Monday, September 28, 2009

Green and Lowrie remain question marks

Red Sox shortstop Nick Green spent some time before Monday's game working out with Red Sox trainers -- jogging and shuffling across the grass and playing catch from a distance of about 100 feet. He did some swinging on a tee, too, just to test out a leg that had almost given out on him thanks to a pinched nerve in his back.

The verdict? He's almost back.

"His hope is that he can maybe get into a game in a couple of days," Red Sox manager Terry Francona said. "We'll see. The good news is that he's actually thinking about getting in a game in a couple of days. ... That might be a little bit quick for me. We'll see. The fact that he thinks he can get into a game means he's going in the right direction."

Green spent much of the season as the Red Sox's starting shortstop, an emergency fill-in for Jed Lowrie (wrist) and Julio Lugo (unacceptably bad defense) until Theo Epstein acquired defensive whiz Alex Gonzalez in mid-August. He's had his moments -- his walk-off home run on Father's Day remains one of the season's indelible memories -- but his batting average had slid from .321 in May to .233 in June and .143 in July.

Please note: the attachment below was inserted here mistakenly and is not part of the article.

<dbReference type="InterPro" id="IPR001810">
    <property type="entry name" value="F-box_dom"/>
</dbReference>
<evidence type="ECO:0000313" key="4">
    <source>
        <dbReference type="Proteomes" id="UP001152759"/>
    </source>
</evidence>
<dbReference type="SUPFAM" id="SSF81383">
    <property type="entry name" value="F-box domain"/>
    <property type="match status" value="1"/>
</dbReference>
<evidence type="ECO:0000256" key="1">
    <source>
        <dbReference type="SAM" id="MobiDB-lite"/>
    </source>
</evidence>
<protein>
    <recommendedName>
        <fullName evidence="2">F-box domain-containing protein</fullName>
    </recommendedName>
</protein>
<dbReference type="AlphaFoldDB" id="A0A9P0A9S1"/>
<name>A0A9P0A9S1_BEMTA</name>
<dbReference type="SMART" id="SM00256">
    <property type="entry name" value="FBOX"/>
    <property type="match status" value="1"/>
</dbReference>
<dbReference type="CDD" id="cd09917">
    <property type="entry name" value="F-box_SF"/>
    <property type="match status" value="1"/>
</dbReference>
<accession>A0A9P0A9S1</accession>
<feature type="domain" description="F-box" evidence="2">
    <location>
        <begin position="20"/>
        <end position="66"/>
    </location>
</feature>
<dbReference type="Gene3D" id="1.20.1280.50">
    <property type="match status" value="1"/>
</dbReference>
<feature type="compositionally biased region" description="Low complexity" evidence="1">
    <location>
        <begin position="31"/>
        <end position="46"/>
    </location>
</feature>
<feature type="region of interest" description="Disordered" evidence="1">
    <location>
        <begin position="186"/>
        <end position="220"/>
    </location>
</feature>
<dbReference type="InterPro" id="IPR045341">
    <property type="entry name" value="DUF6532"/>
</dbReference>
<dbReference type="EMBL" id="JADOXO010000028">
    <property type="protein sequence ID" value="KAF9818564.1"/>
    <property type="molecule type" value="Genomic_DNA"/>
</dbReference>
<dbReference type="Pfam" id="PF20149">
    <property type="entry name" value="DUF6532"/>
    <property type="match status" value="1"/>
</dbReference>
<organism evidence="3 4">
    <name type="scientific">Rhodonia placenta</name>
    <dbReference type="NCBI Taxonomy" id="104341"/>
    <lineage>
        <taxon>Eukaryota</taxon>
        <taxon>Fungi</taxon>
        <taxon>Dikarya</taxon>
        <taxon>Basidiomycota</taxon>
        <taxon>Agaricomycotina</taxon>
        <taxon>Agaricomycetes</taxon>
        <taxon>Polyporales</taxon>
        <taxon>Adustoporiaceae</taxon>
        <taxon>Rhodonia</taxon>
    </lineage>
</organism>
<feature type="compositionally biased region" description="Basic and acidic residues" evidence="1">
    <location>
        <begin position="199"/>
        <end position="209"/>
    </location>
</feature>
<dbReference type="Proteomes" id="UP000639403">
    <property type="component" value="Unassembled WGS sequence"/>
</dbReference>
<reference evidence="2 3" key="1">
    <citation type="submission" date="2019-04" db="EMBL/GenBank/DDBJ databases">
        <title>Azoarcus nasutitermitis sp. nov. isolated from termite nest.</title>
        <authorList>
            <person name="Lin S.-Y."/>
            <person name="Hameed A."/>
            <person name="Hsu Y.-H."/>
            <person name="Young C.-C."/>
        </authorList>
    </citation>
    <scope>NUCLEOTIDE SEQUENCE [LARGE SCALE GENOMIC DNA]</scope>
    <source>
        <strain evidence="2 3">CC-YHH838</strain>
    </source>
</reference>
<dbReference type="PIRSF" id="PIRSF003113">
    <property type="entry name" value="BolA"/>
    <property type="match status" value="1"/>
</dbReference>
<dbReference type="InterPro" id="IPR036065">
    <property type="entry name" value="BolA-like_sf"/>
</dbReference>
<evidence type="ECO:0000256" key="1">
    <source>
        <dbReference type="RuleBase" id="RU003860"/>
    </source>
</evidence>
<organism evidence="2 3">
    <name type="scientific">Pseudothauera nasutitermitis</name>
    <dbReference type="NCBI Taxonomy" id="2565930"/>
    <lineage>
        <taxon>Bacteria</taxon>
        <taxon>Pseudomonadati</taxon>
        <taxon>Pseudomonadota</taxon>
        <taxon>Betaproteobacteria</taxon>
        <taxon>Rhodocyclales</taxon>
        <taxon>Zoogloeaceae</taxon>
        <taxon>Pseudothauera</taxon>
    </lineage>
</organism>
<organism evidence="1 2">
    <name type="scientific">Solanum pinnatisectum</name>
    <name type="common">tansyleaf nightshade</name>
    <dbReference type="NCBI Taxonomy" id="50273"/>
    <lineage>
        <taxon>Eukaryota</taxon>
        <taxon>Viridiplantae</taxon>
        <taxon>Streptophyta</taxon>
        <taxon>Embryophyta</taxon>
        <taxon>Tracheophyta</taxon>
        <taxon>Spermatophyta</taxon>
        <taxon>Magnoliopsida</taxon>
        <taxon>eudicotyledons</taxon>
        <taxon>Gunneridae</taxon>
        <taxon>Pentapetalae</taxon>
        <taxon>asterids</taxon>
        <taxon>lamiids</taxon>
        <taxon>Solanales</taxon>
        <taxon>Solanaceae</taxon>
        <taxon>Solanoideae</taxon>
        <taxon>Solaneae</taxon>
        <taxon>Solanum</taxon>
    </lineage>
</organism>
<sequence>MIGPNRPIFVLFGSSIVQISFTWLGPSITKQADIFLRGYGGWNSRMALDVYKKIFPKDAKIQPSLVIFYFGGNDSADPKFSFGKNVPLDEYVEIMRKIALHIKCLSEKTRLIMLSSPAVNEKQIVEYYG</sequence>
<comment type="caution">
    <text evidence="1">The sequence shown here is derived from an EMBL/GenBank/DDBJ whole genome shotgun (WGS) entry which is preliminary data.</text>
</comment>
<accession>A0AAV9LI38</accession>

Lowrie, on the other hand, has endured more than his share of setbacks since he opened the season as the team's starting shortstop. He underwent surgery on his left wrist in late April and has spent all season trying to work his way back. The switch-hitter has no issues hitting righthanded, but he twice has felt numbness in his hand after a lefthanded checked swing and had to shut his rehabilitation back down.

He pinch-hit against Angels lefty Brian Fuentes a week ago and hit a rope down the third-base line that almost went for a double. He made his first start in six weeks against Yankees lefty CC Sabathia on Saturday, and he hit a fly ball to the warning track in center field, another encouraging sign.

But Lowrie and the Red Sox aren't yet ready to risk seeing him swing lefthanded. He has no limitations in the field or hitting righthanded, but he's not nearly as comfortable hitting lefty as he is hitting righty.

"Like I said from the beginning, I told them that hitting righthanded is fine," he said. "(Hitting lefthanded) is progressing. It's kind of been baby steps, but I guess that's still progress."

That poses a problem for the Red Sox. Green won't be 100 percent when the playoffs begin -- but if Lowrie is the utility infielder and something happens either to Gonzalez or Dustin Pedroia, he might not be able to hit in consecutive games against John Lackey, Ervin Santana or Jered Weaver.

It's not the worst problem in the world, but it would save quite a bit of hand-wringing if Green can show this week that he's fully recovered.

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